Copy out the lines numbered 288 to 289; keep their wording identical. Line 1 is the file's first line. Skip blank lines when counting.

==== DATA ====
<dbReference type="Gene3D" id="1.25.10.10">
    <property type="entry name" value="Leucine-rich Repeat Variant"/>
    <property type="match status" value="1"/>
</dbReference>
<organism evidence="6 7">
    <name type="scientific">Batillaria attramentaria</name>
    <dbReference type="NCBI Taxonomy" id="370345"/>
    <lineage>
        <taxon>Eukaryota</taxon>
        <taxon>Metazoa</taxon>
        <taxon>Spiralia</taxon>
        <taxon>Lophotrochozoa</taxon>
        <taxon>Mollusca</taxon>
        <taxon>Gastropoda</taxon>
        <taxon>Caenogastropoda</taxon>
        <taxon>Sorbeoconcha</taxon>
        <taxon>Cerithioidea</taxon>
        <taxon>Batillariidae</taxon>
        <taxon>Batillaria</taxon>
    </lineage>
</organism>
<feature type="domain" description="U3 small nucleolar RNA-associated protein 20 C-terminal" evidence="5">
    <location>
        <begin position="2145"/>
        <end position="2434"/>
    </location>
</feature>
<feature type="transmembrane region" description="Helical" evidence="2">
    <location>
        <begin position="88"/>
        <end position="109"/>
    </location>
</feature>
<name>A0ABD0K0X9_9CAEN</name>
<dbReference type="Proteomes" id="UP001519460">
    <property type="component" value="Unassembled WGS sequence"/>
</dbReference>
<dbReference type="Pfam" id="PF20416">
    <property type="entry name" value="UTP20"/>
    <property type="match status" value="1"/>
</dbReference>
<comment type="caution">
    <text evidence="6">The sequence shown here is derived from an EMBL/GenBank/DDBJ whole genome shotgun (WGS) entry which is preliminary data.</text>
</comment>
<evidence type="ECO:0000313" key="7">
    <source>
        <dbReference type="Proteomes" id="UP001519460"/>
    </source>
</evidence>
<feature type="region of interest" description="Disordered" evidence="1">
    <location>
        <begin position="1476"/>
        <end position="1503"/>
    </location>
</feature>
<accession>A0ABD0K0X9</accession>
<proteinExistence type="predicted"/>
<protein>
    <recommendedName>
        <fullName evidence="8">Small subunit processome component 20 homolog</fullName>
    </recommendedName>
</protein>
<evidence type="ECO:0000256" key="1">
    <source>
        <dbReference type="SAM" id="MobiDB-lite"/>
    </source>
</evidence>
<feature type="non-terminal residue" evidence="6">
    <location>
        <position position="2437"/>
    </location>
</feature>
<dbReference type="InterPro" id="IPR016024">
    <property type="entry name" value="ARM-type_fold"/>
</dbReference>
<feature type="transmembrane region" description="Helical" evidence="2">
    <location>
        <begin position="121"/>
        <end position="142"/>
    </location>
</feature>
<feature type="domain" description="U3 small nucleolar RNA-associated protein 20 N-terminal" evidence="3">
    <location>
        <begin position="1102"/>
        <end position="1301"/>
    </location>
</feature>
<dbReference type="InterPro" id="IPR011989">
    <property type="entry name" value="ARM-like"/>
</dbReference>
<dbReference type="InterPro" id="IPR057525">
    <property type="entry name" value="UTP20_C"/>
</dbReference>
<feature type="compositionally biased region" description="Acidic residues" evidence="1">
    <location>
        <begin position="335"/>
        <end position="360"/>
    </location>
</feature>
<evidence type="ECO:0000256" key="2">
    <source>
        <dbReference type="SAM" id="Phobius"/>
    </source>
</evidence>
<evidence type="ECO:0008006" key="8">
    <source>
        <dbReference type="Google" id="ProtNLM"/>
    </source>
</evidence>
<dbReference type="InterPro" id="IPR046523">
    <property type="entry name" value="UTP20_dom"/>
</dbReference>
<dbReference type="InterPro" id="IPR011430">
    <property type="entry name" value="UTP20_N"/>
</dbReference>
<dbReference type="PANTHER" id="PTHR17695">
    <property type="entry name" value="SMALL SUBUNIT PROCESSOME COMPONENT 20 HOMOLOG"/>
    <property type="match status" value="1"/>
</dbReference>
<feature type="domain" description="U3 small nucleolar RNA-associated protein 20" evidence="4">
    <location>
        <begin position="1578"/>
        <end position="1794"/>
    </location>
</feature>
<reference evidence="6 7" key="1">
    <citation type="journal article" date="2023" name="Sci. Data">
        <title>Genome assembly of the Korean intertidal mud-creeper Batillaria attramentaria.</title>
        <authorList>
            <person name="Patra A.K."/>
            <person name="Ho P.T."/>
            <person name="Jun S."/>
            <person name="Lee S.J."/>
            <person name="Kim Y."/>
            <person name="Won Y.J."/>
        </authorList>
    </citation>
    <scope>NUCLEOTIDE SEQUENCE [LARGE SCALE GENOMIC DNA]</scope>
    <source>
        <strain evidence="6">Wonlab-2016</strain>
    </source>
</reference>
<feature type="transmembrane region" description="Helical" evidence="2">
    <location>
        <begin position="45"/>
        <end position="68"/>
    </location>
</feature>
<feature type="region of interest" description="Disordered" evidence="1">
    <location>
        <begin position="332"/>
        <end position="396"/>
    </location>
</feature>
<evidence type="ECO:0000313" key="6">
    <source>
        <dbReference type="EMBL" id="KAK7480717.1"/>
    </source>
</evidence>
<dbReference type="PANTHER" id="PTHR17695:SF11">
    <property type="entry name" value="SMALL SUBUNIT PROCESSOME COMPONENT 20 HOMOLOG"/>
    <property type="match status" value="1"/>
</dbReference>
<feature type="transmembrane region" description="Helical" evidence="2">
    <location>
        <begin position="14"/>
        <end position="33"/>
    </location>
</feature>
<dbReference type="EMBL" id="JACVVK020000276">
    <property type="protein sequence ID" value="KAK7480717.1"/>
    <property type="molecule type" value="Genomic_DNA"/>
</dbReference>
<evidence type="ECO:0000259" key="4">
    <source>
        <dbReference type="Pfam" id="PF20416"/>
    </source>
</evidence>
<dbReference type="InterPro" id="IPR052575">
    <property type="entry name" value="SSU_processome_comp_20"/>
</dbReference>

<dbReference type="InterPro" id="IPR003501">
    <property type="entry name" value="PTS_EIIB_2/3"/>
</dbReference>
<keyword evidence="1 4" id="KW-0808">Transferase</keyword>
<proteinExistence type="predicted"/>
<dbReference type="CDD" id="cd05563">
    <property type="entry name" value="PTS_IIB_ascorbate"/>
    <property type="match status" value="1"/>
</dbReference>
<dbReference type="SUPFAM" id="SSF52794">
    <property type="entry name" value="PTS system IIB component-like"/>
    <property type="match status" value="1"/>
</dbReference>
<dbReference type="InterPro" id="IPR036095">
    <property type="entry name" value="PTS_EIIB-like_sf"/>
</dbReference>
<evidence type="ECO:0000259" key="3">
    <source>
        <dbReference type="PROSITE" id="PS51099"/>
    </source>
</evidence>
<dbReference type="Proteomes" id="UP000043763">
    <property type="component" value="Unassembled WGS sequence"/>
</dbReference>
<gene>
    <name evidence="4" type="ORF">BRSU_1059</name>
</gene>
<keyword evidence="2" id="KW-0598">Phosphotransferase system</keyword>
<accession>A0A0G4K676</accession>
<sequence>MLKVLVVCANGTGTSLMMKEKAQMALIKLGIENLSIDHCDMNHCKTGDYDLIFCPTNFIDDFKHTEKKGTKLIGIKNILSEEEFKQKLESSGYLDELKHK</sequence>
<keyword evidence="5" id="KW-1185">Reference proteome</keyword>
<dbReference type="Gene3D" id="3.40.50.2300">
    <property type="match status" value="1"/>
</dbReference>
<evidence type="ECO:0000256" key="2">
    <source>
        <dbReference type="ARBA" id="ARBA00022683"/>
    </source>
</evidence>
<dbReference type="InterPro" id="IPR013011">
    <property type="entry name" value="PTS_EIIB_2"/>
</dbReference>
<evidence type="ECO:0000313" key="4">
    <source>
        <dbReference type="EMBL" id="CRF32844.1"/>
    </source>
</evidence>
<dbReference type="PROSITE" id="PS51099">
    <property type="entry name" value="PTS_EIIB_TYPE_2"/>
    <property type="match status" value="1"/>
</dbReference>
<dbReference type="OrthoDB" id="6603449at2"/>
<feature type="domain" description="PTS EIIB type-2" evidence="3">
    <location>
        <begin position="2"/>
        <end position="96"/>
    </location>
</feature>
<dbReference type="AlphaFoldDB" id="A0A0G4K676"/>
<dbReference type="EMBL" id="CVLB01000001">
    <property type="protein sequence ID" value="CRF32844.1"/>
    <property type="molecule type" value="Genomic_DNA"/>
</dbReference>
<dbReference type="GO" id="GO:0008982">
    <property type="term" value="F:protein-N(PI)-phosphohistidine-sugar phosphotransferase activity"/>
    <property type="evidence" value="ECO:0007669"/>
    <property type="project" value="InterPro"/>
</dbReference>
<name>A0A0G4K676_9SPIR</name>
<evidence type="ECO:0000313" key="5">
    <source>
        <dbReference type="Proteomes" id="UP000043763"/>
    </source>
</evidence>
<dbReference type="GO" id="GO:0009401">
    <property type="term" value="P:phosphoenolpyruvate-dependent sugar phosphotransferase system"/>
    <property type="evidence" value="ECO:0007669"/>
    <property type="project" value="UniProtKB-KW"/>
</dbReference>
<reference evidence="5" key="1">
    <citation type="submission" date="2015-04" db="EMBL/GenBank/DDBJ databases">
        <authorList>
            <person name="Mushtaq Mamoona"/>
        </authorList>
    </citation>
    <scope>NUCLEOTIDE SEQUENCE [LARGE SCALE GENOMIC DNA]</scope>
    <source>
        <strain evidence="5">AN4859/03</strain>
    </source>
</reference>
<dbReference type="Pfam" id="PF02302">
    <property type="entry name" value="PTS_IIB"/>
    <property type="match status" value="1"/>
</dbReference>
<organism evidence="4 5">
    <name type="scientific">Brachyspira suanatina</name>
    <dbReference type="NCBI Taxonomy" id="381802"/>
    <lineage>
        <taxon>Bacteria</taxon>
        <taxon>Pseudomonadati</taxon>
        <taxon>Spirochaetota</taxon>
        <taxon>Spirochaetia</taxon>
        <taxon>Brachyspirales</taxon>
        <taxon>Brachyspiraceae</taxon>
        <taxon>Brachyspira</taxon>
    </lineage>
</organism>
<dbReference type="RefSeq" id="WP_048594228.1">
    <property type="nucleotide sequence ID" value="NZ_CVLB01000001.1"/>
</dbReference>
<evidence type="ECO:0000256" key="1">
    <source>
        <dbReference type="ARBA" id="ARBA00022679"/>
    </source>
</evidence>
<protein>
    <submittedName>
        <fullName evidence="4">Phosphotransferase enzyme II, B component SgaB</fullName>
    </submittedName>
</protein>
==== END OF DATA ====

</organism>
<dbReference type="RefSeq" id="WP_048594228.1">